Neighborhood dinner

Kiki's resolution: to become better friends with all our neighbors.

As a senior, a piece of advice I have for you: Reach out. Grow your tree, create more branches to climb, and get out of your comfort zone. 

And so that is what Kiki and I are trying to do with the last few weeks of college left.  

Step 1: Neighbor dinner. 

Head count? An extremely random bunch: four frat boys, two rugby players, a lacrosse player, a swimmer, a yoga instructor... neighbors. 

The boys cooked the chicken and rice, and the girls took care of the dessert and appetizers. 

The table was set, wine glasses in hand and a toast to being neighbors.

The salad was passed around along with the egg rolls and the bruschetta Sarah was able to snag from the Hospitality kitchen. 

The altitude was not working in our favor and the rice was taking longer to cook than planned. So we enjoyed the appetizers and fortunately there was no ice to break with constant conversation that never ceased to end. 

Some would think, with such a random bunch where our paths rarely cross in our daily lives, it would be an awkward gathering. 

The exact opposite. The conversation was flowing and the laughter was contagious. 

We soon finished five bottles of wine mixing between red and white laughing at the most ridiculous stories. 

We went around the table sharing our most embarrassing/hilarious past time of college. 

There were some great laughs. And at some points the story teller of the moment could not stop laughing and would have to take a few calming breathes to finish the story. 

Dinner turned into an eight hour affair. From dinner came the dessert which lead to fresh air outside on the porch. 

We screwed open a few more wine bottles, listened to some great music of my choice which made me an extremely happy camper and continued to share stories.

The sun was set and the wind chilled our bones, we wrapped ourselves in blankets and scooted our chairs together making a tiny circle.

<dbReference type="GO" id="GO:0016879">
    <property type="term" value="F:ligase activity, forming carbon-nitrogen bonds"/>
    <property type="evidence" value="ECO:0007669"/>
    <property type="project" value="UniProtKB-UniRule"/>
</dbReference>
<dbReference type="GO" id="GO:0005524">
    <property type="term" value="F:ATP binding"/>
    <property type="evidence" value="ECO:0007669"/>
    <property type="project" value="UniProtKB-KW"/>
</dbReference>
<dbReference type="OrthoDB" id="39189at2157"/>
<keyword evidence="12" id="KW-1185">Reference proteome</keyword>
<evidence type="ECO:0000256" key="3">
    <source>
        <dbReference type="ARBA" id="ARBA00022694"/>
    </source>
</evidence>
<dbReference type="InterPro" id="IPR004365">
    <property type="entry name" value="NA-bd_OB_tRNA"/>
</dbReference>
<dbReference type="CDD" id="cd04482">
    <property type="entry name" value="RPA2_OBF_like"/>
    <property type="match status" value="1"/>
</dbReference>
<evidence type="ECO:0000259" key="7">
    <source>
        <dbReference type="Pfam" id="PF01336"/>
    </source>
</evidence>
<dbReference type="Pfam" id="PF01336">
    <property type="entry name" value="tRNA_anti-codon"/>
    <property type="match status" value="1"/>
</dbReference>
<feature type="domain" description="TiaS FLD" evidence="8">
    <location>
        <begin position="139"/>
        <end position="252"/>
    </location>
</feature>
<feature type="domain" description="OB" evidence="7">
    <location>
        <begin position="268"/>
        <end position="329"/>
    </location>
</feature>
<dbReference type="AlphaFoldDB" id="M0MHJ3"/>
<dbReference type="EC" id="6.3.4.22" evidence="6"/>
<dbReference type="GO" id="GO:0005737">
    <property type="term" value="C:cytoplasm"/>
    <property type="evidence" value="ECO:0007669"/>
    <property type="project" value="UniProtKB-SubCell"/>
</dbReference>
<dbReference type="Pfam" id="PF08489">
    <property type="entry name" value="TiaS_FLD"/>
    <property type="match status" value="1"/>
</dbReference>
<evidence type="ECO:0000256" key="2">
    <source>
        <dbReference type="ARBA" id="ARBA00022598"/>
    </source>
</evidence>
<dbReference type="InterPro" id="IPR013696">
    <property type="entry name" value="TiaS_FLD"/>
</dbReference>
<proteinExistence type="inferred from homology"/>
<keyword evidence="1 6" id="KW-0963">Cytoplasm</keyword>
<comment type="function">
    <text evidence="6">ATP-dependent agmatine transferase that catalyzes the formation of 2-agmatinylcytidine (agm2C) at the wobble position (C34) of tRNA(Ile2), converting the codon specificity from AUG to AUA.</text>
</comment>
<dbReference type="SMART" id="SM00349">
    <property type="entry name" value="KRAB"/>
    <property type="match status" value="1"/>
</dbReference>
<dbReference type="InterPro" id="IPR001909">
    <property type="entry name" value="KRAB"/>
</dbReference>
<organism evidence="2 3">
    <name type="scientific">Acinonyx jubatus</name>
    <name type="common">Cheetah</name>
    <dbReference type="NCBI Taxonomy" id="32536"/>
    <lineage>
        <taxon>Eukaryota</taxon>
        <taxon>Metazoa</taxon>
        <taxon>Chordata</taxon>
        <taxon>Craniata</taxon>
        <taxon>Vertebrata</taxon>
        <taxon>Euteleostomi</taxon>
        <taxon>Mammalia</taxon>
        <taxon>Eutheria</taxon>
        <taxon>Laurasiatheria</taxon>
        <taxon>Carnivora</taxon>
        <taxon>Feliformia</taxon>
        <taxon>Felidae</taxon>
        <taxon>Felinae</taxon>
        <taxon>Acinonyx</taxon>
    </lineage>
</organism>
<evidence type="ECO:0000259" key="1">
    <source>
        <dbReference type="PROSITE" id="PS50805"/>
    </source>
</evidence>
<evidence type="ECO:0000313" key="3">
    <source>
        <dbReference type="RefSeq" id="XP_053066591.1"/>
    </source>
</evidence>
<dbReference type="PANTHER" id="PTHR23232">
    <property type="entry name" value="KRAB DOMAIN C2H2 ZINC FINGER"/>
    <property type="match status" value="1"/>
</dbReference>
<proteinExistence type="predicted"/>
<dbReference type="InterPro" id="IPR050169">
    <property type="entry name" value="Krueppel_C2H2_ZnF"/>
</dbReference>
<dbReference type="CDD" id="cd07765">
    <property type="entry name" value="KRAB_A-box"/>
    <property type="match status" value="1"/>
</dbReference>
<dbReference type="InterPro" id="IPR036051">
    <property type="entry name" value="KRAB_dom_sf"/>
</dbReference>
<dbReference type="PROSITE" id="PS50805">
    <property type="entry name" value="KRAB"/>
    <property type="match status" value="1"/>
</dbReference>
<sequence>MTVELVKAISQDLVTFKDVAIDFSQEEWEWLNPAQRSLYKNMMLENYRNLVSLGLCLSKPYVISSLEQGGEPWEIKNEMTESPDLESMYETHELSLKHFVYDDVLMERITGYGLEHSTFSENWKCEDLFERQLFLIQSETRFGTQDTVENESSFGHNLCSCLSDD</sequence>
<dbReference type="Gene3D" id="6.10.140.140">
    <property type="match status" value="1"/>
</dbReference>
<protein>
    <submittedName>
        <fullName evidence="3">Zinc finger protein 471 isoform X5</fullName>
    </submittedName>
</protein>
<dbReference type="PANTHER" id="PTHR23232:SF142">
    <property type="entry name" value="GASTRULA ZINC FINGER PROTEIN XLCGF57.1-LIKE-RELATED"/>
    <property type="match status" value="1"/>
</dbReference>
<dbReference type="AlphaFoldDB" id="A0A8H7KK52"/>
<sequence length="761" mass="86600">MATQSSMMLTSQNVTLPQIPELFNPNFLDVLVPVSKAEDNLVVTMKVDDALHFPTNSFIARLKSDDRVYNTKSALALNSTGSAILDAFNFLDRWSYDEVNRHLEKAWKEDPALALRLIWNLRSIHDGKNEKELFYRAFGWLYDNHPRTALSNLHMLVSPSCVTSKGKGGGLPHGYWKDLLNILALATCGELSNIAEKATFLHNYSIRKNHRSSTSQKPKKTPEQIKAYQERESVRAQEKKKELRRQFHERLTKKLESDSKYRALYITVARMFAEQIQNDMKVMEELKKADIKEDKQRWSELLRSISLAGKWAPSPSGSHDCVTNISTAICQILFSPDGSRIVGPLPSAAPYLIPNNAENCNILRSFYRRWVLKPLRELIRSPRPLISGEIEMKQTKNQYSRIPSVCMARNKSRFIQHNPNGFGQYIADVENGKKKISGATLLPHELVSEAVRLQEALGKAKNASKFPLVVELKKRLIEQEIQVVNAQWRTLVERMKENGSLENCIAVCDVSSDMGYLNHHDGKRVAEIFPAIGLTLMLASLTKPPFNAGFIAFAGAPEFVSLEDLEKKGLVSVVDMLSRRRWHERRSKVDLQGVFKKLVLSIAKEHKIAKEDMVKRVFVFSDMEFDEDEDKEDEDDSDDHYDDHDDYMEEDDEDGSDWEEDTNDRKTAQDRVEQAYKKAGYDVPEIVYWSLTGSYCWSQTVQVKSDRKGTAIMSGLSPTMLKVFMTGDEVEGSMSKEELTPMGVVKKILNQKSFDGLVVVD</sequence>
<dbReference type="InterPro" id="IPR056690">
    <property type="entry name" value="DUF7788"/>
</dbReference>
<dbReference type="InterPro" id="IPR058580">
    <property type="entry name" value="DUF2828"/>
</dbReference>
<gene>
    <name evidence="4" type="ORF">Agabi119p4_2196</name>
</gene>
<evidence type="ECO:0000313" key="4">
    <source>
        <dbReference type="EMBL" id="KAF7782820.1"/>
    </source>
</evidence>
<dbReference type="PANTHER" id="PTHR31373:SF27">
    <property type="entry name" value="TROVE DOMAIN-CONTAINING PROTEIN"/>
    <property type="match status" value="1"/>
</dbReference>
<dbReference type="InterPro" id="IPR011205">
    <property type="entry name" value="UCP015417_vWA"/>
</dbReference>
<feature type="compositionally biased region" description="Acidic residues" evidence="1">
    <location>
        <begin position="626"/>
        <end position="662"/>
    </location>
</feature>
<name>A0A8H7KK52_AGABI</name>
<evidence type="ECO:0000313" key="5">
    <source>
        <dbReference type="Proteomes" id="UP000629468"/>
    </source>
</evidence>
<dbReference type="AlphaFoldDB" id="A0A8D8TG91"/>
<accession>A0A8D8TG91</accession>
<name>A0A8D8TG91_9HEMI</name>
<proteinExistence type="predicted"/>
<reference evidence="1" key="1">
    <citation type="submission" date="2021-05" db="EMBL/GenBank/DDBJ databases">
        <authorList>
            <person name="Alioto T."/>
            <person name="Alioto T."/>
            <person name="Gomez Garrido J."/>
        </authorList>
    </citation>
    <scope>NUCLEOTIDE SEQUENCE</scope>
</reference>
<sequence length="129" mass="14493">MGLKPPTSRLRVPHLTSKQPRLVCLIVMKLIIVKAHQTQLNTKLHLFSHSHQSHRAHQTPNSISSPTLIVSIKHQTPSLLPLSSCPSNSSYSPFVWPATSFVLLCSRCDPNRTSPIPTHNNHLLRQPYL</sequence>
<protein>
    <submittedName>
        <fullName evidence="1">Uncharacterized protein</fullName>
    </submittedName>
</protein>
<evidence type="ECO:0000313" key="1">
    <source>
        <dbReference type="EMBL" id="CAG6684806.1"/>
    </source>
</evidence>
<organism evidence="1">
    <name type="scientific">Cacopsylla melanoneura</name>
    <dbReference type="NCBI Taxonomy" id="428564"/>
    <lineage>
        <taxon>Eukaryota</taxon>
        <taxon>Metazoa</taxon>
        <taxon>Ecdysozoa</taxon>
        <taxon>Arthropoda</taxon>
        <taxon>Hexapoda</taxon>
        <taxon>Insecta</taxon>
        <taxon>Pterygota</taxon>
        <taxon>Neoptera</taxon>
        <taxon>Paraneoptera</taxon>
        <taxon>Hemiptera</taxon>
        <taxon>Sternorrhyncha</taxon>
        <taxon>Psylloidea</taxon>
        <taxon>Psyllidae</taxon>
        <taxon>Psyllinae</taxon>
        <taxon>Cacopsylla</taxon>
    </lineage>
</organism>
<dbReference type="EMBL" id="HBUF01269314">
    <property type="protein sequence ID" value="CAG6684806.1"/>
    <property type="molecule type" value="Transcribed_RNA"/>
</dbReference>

As the good ole saying goes, "time flies when you're having fun", certainly that was true when midnight rolled around and somehow we decided to watch a movie in the basement. 

On a two person couch four of us snuggled like sardines. The rest of us scattered around the floor and watched "The Hitch". 

Ten minutes in snoring accompanies the movie and eyes are shut. We all pass out in a sitting up position, next to a neighbor. 

I woke up at four on the beanbag chair and made my way to my room, and everyone smushed on the couch do not stir. 

What an evening. 

From the wise words of Charlie, "Life is a tree with many branches to explore." Or something along those lines... 

See you at dinner next Sunday!


Cruisin to a mud pool in Fiji?

On our way to experience a mud pool we are speeding down the foreign roads of Fiji, I hold on tight to the seat as my best friend, Valen, steers this unstable Moped we rented for 20 bucks down the road.

Screaming and having a blast breathing in the summer air of Fiji the wind blows our hair, the Island sun beats down on our shoulders, our faces can't help but smile.

We think we are invincible. Cruisin continuously laughing like twelve year old school girls. 

All of a sudden, out of nowhere, Valen looses control at 60 MPH, the wheels loose their grip and there we go...  

Gravity wins the battle as we are pounded into a mud puddle on the side of the road as the bike piles on top of us.